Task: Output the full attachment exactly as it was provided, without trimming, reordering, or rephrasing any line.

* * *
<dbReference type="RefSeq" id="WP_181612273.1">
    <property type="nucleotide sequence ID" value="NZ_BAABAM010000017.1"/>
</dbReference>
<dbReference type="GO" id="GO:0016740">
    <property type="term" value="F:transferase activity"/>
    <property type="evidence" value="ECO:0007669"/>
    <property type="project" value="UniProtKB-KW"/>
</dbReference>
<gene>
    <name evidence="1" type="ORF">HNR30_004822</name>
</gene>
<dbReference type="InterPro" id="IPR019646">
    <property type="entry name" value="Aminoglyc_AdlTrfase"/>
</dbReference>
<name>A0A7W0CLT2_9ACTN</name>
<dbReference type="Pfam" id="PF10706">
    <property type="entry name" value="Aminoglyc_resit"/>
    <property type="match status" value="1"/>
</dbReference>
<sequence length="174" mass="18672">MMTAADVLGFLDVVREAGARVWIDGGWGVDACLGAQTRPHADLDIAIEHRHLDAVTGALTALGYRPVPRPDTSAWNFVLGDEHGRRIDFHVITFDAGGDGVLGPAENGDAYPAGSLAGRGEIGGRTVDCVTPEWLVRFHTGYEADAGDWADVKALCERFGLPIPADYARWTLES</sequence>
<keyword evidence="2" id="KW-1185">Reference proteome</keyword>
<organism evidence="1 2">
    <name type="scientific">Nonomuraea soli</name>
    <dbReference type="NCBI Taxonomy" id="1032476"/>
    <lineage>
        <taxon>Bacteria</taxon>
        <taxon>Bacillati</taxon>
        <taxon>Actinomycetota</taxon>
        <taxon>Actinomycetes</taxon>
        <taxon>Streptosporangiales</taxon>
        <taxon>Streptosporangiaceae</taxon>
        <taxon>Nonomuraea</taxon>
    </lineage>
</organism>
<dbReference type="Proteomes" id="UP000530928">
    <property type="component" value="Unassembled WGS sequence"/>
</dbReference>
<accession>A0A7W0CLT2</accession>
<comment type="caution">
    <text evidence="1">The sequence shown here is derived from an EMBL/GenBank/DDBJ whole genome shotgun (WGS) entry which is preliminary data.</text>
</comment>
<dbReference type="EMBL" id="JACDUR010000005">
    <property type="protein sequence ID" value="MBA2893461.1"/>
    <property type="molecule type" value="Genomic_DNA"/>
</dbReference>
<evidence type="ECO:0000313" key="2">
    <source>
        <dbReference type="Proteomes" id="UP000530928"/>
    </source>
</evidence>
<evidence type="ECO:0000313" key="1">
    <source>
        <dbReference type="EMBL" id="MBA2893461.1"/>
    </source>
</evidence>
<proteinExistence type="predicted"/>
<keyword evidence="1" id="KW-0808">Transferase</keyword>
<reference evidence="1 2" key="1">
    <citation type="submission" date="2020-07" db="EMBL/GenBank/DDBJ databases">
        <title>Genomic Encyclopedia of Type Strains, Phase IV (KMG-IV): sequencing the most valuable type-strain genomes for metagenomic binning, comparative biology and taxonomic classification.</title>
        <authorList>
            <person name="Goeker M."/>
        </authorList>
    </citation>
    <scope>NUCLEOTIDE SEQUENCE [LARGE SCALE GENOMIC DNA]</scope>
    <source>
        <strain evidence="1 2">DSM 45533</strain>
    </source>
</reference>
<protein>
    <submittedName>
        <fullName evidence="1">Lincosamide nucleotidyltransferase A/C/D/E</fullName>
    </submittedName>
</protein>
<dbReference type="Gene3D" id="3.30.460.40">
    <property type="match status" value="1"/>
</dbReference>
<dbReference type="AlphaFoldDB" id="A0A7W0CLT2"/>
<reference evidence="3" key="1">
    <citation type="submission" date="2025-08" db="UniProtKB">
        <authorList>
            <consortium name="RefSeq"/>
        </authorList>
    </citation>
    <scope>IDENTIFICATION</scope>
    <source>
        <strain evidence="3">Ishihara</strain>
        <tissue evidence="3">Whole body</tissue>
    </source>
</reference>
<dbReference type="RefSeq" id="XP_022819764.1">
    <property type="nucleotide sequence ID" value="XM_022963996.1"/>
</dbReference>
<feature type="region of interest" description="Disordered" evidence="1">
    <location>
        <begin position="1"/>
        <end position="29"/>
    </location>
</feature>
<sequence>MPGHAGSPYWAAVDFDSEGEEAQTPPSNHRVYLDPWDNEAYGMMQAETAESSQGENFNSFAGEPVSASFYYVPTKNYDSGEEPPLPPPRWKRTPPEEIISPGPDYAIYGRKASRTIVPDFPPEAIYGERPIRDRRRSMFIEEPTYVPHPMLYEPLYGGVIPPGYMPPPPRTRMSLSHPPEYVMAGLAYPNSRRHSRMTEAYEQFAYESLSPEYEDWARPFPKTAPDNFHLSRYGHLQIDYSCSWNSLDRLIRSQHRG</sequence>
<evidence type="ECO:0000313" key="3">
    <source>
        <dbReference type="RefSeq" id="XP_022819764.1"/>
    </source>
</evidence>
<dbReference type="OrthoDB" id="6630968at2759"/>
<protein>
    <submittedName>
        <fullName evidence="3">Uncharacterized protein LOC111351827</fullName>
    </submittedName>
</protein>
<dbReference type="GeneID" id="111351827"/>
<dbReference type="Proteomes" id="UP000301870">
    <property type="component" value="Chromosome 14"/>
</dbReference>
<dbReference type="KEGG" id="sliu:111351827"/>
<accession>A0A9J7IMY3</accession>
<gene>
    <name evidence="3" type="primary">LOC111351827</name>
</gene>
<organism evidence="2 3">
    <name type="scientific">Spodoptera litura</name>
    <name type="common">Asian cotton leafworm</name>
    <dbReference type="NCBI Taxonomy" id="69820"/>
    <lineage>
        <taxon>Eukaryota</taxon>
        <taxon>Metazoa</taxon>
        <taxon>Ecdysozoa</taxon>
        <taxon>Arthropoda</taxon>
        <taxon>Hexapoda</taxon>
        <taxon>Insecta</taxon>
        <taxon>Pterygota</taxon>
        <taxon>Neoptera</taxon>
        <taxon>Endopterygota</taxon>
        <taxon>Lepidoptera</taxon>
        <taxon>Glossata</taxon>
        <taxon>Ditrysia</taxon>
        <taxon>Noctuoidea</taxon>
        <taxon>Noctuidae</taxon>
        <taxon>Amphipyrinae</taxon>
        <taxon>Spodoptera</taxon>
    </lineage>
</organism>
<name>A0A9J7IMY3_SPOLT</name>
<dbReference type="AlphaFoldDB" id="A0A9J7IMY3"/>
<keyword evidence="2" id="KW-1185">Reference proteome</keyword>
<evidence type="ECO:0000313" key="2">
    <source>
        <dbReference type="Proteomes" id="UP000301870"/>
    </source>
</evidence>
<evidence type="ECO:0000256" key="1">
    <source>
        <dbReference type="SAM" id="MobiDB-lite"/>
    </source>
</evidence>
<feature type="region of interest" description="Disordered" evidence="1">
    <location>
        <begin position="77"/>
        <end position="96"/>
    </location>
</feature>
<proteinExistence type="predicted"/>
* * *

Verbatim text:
<dbReference type="RefSeq" id="WP_181612273.1">
    <property type="nucleotide sequence ID" value="NZ_BAABAM010000017.1"/>
</dbReference>
<dbReference type="GO" id="GO:0016740">
    <property type="term" value="F:transferase activity"/>
    <property type="evidence" value="ECO:0007669"/>
    <property type="project" value="UniProtKB-KW"/>
</dbReference>
<gene>
    <name evidence="1" type="ORF">HNR30_004822</name>
</gene>
<dbReference type="InterPro" id="IPR019646">
    <property type="entry name" value="Aminoglyc_AdlTrfase"/>
</dbReference>
<name>A0A7W0CLT2_9ACTN</name>
<dbReference type="Pfam" id="PF10706">
    <property type="entry name" value="Aminoglyc_resit"/>
    <property type="match status" value="1"/>
</dbReference>
<sequence length="174" mass="18672">MMTAADVLGFLDVVREAGARVWIDGGWGVDACLGAQTRPHADLDIAIEHRHLDAVTGALTALGYRPVPRPDTSAWNFVLGDEHGRRIDFHVITFDAGGDGVLGPAENGDAYPAGSLAGRGEIGGRTVDCVTPEWLVRFHTGYEADAGDWADVKALCERFGLPIPADYARWTLES</sequence>
<keyword evidence="2" id="KW-1185">Reference proteome</keyword>
<organism evidence="1 2">
    <name type="scientific">Nonomuraea soli</name>
    <dbReference type="NCBI Taxonomy" id="1032476"/>
    <lineage>
        <taxon>Bacteria</taxon>
        <taxon>Bacillati</taxon>
        <taxon>Actinomycetota</taxon>
        <taxon>Actinomycetes</taxon>
        <taxon>Streptosporangiales</taxon>
        <taxon>Streptosporangiaceae</taxon>
        <taxon>Nonomuraea</taxon>
    </lineage>
</organism>
<dbReference type="Proteomes" id="UP000530928">
    <property type="component" value="Unassembled WGS sequence"/>
</dbReference>
<accession>A0A7W0CLT2</accession>
<comment type="caution">
    <text evidence="1">The sequence shown here is derived from an EMBL/GenBank/DDBJ whole genome shotgun (WGS) entry which is preliminary data.</text>
</comment>
<dbReference type="EMBL" id="JACDUR010000005">
    <property type="protein sequence ID" value="MBA2893461.1"/>
    <property type="molecule type" value="Genomic_DNA"/>
</dbReference>
<evidence type="ECO:0000313" key="2">
    <source>
        <dbReference type="Proteomes" id="UP000530928"/>
    </source>
</evidence>
<evidence type="ECO:0000313" key="1">
    <source>
        <dbReference type="EMBL" id="MBA2893461.1"/>
    </source>
</evidence>
<proteinExistence type="predicted"/>
<keyword evidence="1" id="KW-0808">Transferase</keyword>
<reference evidence="1 2" key="1">
    <citation type="submission" date="2020-07" db="EMBL/GenBank/DDBJ databases">
        <title>Genomic Encyclopedia of Type Strains, Phase IV (KMG-IV): sequencing the most valuable type-strain genomes for metagenomic binning, comparative biology and taxonomic classification.</title>
        <authorList>
            <person name="Goeker M."/>
        </authorList>
    </citation>
    <scope>NUCLEOTIDE SEQUENCE [LARGE SCALE GENOMIC DNA]</scope>
    <source>
        <strain evidence="1 2">DSM 45533</strain>
    </source>
</reference>
<protein>
    <submittedName>
        <fullName evidence="1">Lincosamide nucleotidyltransferase A/C/D/E</fullName>
    </submittedName>
</protein>
<dbReference type="Gene3D" id="3.30.460.40">
    <property type="match status" value="1"/>
</dbReference>
<dbReference type="AlphaFoldDB" id="A0A7W0CLT2"/>
<reference evidence="3" key="1">
    <citation type="submission" date="2025-08" db="UniProtKB">
        <authorList>
            <consortium name="RefSeq"/>
        </authorList>
    </citation>
    <scope>IDENTIFICATION</scope>
    <source>
        <strain evidence="3">Ishihara</strain>
        <tissue evidence="3">Whole body</tissue>
    </source>
</reference>
<dbReference type="RefSeq" id="XP_022819764.1">
    <property type="nucleotide sequence ID" value="XM_022963996.1"/>
</dbReference>
<feature type="region of interest" description="Disordered" evidence="1">
    <location>
        <begin position="1"/>
        <end position="29"/>
    </location>
</feature>
<sequence>MPGHAGSPYWAAVDFDSEGEEAQTPPSNHRVYLDPWDNEAYGMMQAETAESSQGENFNSFAGEPVSASFYYVPTKNYDSGEEPPLPPPRWKRTPPEEIISPGPDYAIYGRKASRTIVPDFPPEAIYGERPIRDRRRSMFIEEPTYVPHPMLYEPLYGGVIPPGYMPPPPRTRMSLSHPPEYVMAGLAYPNSRRHSRMTEAYEQFAYESLSPEYEDWARPFPKTAPDNFHLSRYGHLQIDYSCSWNSLDRLIRSQHRG</sequence>
<evidence type="ECO:0000313" key="3">
    <source>
        <dbReference type="RefSeq" id="XP_022819764.1"/>
    </source>
</evidence>
<dbReference type="OrthoDB" id="6630968at2759"/>
<protein>
    <submittedName>
        <fullName evidence="3">Uncharacterized protein LOC111351827</fullName>
    </submittedName>
</protein>
<dbReference type="GeneID" id="111351827"/>
<dbReference type="Proteomes" id="UP000301870">
    <property type="component" value="Chromosome 14"/>
</dbReference>
<dbReference type="KEGG" id="sliu:111351827"/>
<accession>A0A9J7IMY3</accession>
<gene>
    <name evidence="3" type="primary">LOC111351827</name>
</gene>
<organism evidence="2 3">
    <name type="scientific">Spodoptera litura</name>
    <name type="common">Asian cotton leafworm</name>
    <dbReference type="NCBI Taxonomy" id="69820"/>
    <lineage>
        <taxon>Eukaryota</taxon>
        <taxon>Metazoa</taxon>
        <taxon>Ecdysozoa</taxon>
        <taxon>Arthropoda</taxon>
        <taxon>Hexapoda</taxon>
        <taxon>Insecta</taxon>
        <taxon>Pterygota</taxon>
        <taxon>Neoptera</taxon>
        <taxon>Endopterygota</taxon>
        <taxon>Lepidoptera</taxon>
        <taxon>Glossata</taxon>
        <taxon>Ditrysia</taxon>
        <taxon>Noctuoidea</taxon>
        <taxon>Noctuidae</taxon>
        <taxon>Amphipyrinae</taxon>
        <taxon>Spodoptera</taxon>
    </lineage>
</organism>
<name>A0A9J7IMY3_SPOLT</name>
<dbReference type="AlphaFoldDB" id="A0A9J7IMY3"/>
<keyword evidence="2" id="KW-1185">Reference proteome</keyword>
<evidence type="ECO:0000313" key="2">
    <source>
        <dbReference type="Proteomes" id="UP000301870"/>
    </source>
</evidence>
<evidence type="ECO:0000256" key="1">
    <source>
        <dbReference type="SAM" id="MobiDB-lite"/>
    </source>
</evidence>
<feature type="region of interest" description="Disordered" evidence="1">
    <location>
        <begin position="77"/>
        <end position="96"/>
    </location>
</feature>
<proteinExistence type="predicted"/>